Rep. Brooks visits Italpollina, Anderson University
ANDERSON – The brown liquid sloshed back and forth in the jar as Luca Bonini, CEO of Italpollina, handed it to U.S. Rep. Susan Brooks for her inspection as he explained a brewing process similar to that for soy sauce or beer.
“It looks like balsamic vinegar,” she observed.
The brown liquid, developed in the laboratory where the 5th District congresswoman stood in a hard hat, was a vegetable protein-based biostimulant, the primary product manufactured in the $10 million plant just west of Purdue Polytechnic. Bonini said the company also has plans to develop powdered and granulated versions.
Brooks’ tour of the 70,000-square-foot facility that opened last October and employs 28 people was part of a visit she made to the region Tuesday during her recess from the nation’s capital. The visits help the congresswoman expand her portfolio of knowledge about the people and entities she serves.
The Italpollina plant tour was one stop in a whirlwind of events that included a tour of the Situation Room used by national security, cybersecurity and political science students at Anderson University. She also met one-on-one with residents in a Connect with a Congresswoman event at the Anderson Impact Center.
As Brooks arrived in the sleek lobby of Italpollina with its modern Italian design, Bonini pointed through the door to a field across the street that is expected to be transformed into a research and design center that will generate new products and technology.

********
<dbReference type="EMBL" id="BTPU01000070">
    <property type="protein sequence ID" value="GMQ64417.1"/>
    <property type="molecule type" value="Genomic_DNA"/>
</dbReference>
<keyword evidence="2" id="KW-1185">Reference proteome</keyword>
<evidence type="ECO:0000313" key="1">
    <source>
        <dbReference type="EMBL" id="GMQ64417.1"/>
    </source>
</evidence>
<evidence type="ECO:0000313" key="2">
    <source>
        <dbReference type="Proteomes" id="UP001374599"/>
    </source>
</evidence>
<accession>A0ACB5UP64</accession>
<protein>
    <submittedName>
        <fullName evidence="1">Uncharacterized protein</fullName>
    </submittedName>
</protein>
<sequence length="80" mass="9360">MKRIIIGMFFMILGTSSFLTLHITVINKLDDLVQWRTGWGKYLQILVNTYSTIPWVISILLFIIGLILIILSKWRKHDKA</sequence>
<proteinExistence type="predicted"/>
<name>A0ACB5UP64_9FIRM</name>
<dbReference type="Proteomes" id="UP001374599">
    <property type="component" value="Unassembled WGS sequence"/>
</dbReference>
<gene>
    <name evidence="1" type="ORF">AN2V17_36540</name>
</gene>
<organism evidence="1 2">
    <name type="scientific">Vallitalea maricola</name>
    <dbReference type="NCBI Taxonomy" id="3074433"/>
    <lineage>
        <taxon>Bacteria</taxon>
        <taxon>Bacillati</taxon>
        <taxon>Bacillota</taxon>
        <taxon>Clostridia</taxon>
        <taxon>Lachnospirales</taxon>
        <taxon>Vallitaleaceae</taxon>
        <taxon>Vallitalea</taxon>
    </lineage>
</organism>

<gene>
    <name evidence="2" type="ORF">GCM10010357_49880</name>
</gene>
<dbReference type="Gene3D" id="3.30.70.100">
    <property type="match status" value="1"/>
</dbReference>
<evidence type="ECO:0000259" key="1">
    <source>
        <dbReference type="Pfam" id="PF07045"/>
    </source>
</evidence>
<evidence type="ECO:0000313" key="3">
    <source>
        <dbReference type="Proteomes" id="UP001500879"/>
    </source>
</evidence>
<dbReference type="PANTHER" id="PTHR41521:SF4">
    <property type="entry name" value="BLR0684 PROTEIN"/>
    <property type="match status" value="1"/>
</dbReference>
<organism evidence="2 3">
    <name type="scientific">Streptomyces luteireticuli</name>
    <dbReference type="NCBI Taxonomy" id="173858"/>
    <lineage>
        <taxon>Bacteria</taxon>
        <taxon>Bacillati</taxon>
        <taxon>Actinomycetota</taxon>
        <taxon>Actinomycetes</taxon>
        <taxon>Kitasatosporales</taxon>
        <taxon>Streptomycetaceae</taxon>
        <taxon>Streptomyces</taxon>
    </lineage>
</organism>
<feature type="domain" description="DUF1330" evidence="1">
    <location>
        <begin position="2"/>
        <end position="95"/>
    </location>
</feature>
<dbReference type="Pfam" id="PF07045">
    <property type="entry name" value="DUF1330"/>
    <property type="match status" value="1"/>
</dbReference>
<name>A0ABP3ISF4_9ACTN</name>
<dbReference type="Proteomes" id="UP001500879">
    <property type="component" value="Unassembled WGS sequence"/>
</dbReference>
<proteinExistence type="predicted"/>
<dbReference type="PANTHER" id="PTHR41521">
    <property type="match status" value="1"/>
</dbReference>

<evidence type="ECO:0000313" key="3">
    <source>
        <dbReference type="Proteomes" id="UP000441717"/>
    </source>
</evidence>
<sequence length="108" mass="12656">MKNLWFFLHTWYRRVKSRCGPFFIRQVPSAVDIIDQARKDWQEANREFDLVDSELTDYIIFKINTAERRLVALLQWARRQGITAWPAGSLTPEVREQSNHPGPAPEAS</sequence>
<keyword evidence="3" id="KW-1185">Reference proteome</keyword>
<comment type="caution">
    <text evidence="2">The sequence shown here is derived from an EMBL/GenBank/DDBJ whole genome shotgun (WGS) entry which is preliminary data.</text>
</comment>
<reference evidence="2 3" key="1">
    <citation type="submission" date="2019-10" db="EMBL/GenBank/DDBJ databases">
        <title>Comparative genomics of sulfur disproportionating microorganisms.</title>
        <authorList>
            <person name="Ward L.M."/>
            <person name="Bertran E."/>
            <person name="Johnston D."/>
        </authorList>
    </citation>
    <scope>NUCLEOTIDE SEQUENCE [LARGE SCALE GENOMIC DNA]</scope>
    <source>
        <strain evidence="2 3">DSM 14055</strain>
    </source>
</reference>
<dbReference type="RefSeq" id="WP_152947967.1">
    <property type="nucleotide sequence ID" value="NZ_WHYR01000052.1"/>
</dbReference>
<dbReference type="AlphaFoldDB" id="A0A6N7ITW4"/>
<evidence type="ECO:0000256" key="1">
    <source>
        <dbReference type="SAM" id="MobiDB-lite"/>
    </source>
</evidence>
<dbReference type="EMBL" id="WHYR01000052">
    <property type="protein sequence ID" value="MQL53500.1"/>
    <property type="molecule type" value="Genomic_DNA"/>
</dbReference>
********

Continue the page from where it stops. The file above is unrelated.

“You need to stay on the top of development if you want to stay at the front of the wave,” Bonini told her.
Standing in the entry to the lab, however, Italpollina’s lead scientist Helene Reynaud explained the company does not patent its products because that would reveal too much to competitors.
But Brooks was interested in more than biostimulants as she was escorted through the facility by the small entourage that included her own staff, Bonini’s wife Sara Arisi and Jon Leman, commercial vice president for North America. She wanted to know about the company’s global accessibility through Indianapolis International Airport; whether Bonini and Italpollina had made connections with other Indiana agribusinesses, including Beck’s Hybrids and Reynolds Farm Equipment, both in Atlanta, and the effect of tariffs imposed by President Donald J. Trump on China.
Bonini said the Anderson plant was designed to make products specifically for the U.S. market.
Leman, however, said Italpollina supported the tariffs as a way of balancing imports and exports.
“We support President Trump to toe the line and bring it back in. It’s been unbalanced for too long,” he said.
Leman, an Indiana native who was working in Washington State, told Brooks the company had considered building its plant in Texas or North Carolina.
“I was rooting for Indiana because it was coming back home to me,” he said.